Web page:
Check out Advocates 4 Animals' published book page HERE. In addition, check out the featured story in Chicken Soup For the Soul - From Lemons to Lemonade.




Why should I adopt a rescue animal? ***


Cats comprise the majority of animals in shelters - up to 70% in some places.




Advocates 4 Animals provides Pet Music Therapy for the pets in their care. What is Pet Music Therapy and what are the benefits? ***





What should I do if I lost my pet?


Persistance is the key to giving your cat the best chance of coming home. Here are a few things you can do:

  • Make a flyer. Make sure you have a good, color picture of your pet for posters. Pictures of the cat in black-and-white, or in a group of other animals, or from far away will not help strangers identify the pet. The picture should be up close, show the cat’s full body, and show off any unusual color patterns on the cat. If the cat has any unusual physical traits, make sure to list them! Even if they show up in your photo, call attention to them in writing. Cat has a bobtail? Crooked paw? Ear tip? Let people know what to look for so they can tell your cat from someone else’s.
  • Post your flyers liberally! Cats roam far, so the more flyers you put out in visible areas, the better your chances are of putting them in the right places.
  • Post on nextdoor.com and pawboost.com
  • If your cat is an indoor cat who has gotten outside, read this helpful article.
  • Borrow a humane trap from a local humane society or purchase a humane trap from AMAZON or TRACTOR SUPPLY.
  • Post cat on social media Lost and Found Facebook groups and have your friends and local shelters do the same. Let people know the date the cat went missing, and the area the cat was last seen in.
  • Call local shelters. Let them know your cat is missing, and drop off flyers with them. If your cat has a microchip, make sure to let the shelter know the ID number.
  • Don’t just call the shelters, visit them. Shelters are often too overwhelmed to remember that you came in the week or month before and told them about your missing cat – you’ll have to do the footwork. Visit your shelter as often as you’re able to see if your pet has been turned in.
  • Check with neighbors. Cats can get stuck in neighbor’s garages or sheds, or may even have found themselves a “new home” with someone down the street. Knock on doors, meet new neighbors, and give them a flyer so they can help you look.
  • Let the microchip company know. If your cat has a chip, call the company that the chip is registered to and let them know your cat is missing. Make sure all your contact information is up-to-date, so they can reach you if somebody reports your cat.
  • Finally, when you find your cat, tell everyone! Take down your flyers and let the shelters and friends you contacted know the cat has been found, so they can stop looking.
Remember, the best chance you have to find a lost pet is to microchip them! A microchip will keep them safe at a municipal shelter, and will help the cat find their way back to you.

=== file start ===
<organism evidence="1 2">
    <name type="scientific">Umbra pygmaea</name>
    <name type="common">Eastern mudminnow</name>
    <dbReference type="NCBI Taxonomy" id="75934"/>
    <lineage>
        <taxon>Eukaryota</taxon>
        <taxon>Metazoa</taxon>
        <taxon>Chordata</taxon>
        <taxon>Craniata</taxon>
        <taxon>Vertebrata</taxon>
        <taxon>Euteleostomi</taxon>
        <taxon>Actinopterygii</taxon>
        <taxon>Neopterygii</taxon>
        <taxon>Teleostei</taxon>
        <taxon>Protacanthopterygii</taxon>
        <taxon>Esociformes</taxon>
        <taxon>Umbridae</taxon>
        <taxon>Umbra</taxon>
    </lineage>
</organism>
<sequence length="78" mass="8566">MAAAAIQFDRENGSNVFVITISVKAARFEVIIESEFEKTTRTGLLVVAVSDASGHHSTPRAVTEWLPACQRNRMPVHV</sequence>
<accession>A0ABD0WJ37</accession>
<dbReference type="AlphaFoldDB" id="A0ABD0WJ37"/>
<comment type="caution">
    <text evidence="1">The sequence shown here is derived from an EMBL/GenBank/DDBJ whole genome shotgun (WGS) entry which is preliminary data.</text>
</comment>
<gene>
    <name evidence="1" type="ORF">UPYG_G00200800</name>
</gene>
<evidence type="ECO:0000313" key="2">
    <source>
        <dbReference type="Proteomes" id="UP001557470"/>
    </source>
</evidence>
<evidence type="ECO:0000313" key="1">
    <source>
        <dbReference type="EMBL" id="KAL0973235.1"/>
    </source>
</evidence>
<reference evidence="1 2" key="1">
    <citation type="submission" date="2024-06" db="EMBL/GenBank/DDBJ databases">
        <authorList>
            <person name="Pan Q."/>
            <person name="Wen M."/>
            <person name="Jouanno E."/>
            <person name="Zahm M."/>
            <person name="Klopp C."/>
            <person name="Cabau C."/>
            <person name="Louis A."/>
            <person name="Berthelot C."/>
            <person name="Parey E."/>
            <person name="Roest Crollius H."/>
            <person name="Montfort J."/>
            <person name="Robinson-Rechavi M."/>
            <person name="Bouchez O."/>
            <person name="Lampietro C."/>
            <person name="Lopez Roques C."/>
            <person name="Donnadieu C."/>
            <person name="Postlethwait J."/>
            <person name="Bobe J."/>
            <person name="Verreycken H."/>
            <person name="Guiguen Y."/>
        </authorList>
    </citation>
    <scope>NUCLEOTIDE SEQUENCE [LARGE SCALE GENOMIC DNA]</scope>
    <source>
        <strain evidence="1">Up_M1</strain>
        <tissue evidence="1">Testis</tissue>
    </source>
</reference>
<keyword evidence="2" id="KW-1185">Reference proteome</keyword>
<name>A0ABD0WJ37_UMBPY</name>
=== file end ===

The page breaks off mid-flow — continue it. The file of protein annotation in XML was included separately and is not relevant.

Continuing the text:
What should I do if I found a kitten?


If you've found kittens outside, and there is no mom in sight, here are some tips about what to do:

  • Leave them alone and evaluate the situation. With kittens, as with any other wild animal, a missing mom doesn't mean a mom that's never coming back. The mother cat may be out hunting, looking for other shelter, or in the process of moving the cats to a new location (mother cats move kittens frequently in the first few weeks for safety). If you see kittens and no mom, wait a few hours before trying to rescue them. The mom may very well come back and get her babies - and the kittens have a better chance of survival with their mom. Watch the kittens for a couple of hours from a distance to see if the mother cat returns.
  • If the kittens have no mother, know the next steps. If, after careful evaluation, the kittens appear to be abandoned, you'll want to consider how best to care for them. Unweaned kittens need round-the-clock care and monitoring. The kittens will need to be bottle fed with milk replacer every 2-3 hours (including overnight), and kept warm and dry. Austin Pets Alive offers a great VIDEO on how to feed nursing kittens. If you, a neighbor, friend or relative are able to take on this responsibility, you can give these abandoned kittens a shot at life! If your schedule does not allow for it, there may be resources in the community to help. Contact local shelters to find out if they have fosters who can bottle-feed kittens. Kittens (and any new animal) should be kept away from your other pets until they can be evaluated by a veterinarian.
  • If the mom returns and is friendly, the best approach is to bring the mom and the kittens indoors (again, kept separate from any other animals in the household). Keep them together until the kittens are weaned. Kittens can begin eating solid foods at approximately 4-6 weeks old; offer them wet food mixed with water at 4 weeks. When the kittens are fully weaned, the mom should be spayed, and either adopted out or returned outside. The kittens should be fixed and adopted out. Handle the kittens early and often while they're nursing - kittens that are socialized well will be easier to adopt out later!